According to the U.S. Coast Guard 7th District, a Coast Guard Air Station Clearwater MH-60 Jayhawck helicopter crew deployed to Great Iguana, Bahamas. The Coast Guard Cutter Charles David Jr., Coast Guard Air Station Miami HC-144 Ocean Sentry airplane crews, the Carnival Liberty cruise ship and the Norwegian Jade cruise ship assisted with the search which lasted 29 hours and covered 1,064 miles. The Coast Guard suspended its search on Saturday at about 6:00 p.m. extending its thoughts and prayers to the family and friends of Mr. Scott.
A 26-foot boat sank with six men on board during a night fishing trip two miles off the coast of Fort Lauderdale Wednesday night. A man on a charter fishing boat spotted something in the water and heard a man call out for help. The man called the U.S. Coast Guard Station Fort Lauderdale via an Urgent Marine Information Broadcast. The U.S. Coast Guard arrived on the scene with Broward County Sheriff’s Office at approximately 10:00 p.m. By the time rescuers arrived four men had already been pulled from the water.
With the help of the BSO’s helicopter, the U.S. Coast Guard was able to rescue the other two men in the water. One of the men was found unresponsive when he was pulled out of the water and CPR efforts were started immediately. Unfortunately, the man was later pronounced dead at Broward Health Medical Center upon arrival. The other five men who were rescued were also taken to Broward Health and are expected to make a full recovery.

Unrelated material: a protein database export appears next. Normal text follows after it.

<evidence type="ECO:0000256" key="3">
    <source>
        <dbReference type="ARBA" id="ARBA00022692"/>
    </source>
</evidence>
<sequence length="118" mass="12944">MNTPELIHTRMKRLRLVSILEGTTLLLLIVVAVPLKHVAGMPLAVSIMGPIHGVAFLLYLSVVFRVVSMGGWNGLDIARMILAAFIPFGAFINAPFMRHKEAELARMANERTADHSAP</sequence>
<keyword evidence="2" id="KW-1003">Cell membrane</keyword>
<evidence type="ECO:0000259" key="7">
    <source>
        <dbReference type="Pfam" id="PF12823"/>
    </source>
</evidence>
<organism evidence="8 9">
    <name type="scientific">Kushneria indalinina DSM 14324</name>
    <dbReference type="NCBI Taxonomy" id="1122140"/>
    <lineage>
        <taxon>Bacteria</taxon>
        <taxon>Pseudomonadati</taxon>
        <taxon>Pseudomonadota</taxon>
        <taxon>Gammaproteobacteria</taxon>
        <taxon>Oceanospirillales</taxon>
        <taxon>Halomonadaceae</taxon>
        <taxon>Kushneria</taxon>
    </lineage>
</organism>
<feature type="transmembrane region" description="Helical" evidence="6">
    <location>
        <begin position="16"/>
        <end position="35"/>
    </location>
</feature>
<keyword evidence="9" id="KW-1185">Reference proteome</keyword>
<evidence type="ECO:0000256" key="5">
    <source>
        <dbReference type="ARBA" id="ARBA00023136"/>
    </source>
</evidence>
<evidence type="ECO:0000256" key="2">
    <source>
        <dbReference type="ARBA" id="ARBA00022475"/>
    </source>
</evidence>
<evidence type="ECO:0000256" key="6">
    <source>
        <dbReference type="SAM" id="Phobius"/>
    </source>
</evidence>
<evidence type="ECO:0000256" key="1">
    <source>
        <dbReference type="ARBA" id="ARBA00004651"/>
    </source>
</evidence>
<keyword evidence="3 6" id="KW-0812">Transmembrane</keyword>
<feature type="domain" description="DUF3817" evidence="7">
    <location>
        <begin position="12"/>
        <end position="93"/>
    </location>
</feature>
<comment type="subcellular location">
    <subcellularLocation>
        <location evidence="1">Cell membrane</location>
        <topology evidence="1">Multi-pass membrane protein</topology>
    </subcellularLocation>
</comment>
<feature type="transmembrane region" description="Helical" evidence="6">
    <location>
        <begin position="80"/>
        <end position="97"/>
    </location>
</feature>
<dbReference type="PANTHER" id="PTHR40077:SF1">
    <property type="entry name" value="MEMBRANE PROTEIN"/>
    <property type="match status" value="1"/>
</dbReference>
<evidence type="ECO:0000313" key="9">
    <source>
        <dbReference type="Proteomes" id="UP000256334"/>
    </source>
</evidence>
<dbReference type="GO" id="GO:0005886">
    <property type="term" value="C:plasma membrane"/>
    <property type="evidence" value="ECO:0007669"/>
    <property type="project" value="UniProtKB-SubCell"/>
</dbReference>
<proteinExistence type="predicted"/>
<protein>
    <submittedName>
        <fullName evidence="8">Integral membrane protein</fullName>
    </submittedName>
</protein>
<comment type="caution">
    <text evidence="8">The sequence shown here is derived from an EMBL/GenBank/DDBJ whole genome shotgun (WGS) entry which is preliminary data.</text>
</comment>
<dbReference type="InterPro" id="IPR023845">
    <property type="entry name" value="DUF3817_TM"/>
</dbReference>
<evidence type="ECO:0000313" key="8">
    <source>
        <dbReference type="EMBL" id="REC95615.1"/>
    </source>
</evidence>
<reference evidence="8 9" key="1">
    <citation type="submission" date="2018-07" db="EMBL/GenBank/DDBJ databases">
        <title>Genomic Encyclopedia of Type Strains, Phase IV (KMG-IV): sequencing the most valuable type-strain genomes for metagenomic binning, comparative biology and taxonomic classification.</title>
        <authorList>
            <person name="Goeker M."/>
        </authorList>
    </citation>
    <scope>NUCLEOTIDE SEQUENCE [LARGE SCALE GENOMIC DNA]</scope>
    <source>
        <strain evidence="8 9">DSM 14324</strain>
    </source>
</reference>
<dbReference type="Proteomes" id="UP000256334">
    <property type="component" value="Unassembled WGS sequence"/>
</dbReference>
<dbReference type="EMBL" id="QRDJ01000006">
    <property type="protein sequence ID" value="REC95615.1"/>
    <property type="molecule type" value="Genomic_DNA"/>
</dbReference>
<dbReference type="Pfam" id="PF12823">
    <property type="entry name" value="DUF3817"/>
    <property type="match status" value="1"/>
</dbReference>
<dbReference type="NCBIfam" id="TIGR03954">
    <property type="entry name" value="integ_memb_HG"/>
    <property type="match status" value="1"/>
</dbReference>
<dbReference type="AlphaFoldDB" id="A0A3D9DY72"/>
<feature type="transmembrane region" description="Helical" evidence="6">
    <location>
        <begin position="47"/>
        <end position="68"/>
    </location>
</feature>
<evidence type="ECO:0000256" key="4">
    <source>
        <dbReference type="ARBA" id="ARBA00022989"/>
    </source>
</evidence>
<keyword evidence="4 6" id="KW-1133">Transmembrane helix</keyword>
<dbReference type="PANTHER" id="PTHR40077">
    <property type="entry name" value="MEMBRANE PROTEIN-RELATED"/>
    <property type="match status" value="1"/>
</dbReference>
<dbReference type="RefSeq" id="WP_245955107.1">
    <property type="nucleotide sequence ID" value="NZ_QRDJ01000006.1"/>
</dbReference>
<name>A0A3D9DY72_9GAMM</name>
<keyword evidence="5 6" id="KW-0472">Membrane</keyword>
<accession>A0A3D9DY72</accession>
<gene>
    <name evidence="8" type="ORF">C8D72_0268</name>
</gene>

It is unknown what caused the boat to sink but according to news sources the vessel vanished quickly beneath the waves, leaving the men adrift and treading water for about half an hour in waters approximately 70 feet deep.
14-year-old Brendan Gil along with his father, Alan Gil and his older brother Ethan Gil were participating on a guided jet ski tour near the Caladesi Island State Park on March 30 while on visiting from Lafayette, Colorado. According to investigators of the Pinellas County Sheriff’s Office, Alan Gil made several rapid turns while operating his watercraft and turned into the path of his elder’s son watercraft colliding with the jet ski operated by his older son and on which Brendan was riding. The collision resulted in all three individuals being thrown from the jet skis. Brendan sustained serious, but not life-threatening injuries and was airlifted to Bayfront Health Hospital. The accident is still under investigation and alcohol is not believed to be a factor.
Florida law regulates liveries and provides in part that “a livery may not knowingly lease, hire, or rent a personal watercraft to any person who has not received instructions in the safe handling of personal watercraft, in compliance with rules established by the commission pursuant to chapter 120.” Those rules require instruction about the local characteristics of the waterway where the vessel will be operated” and/or “awareness of changes in weather or water conditions and proper responses to those changes” to name a few.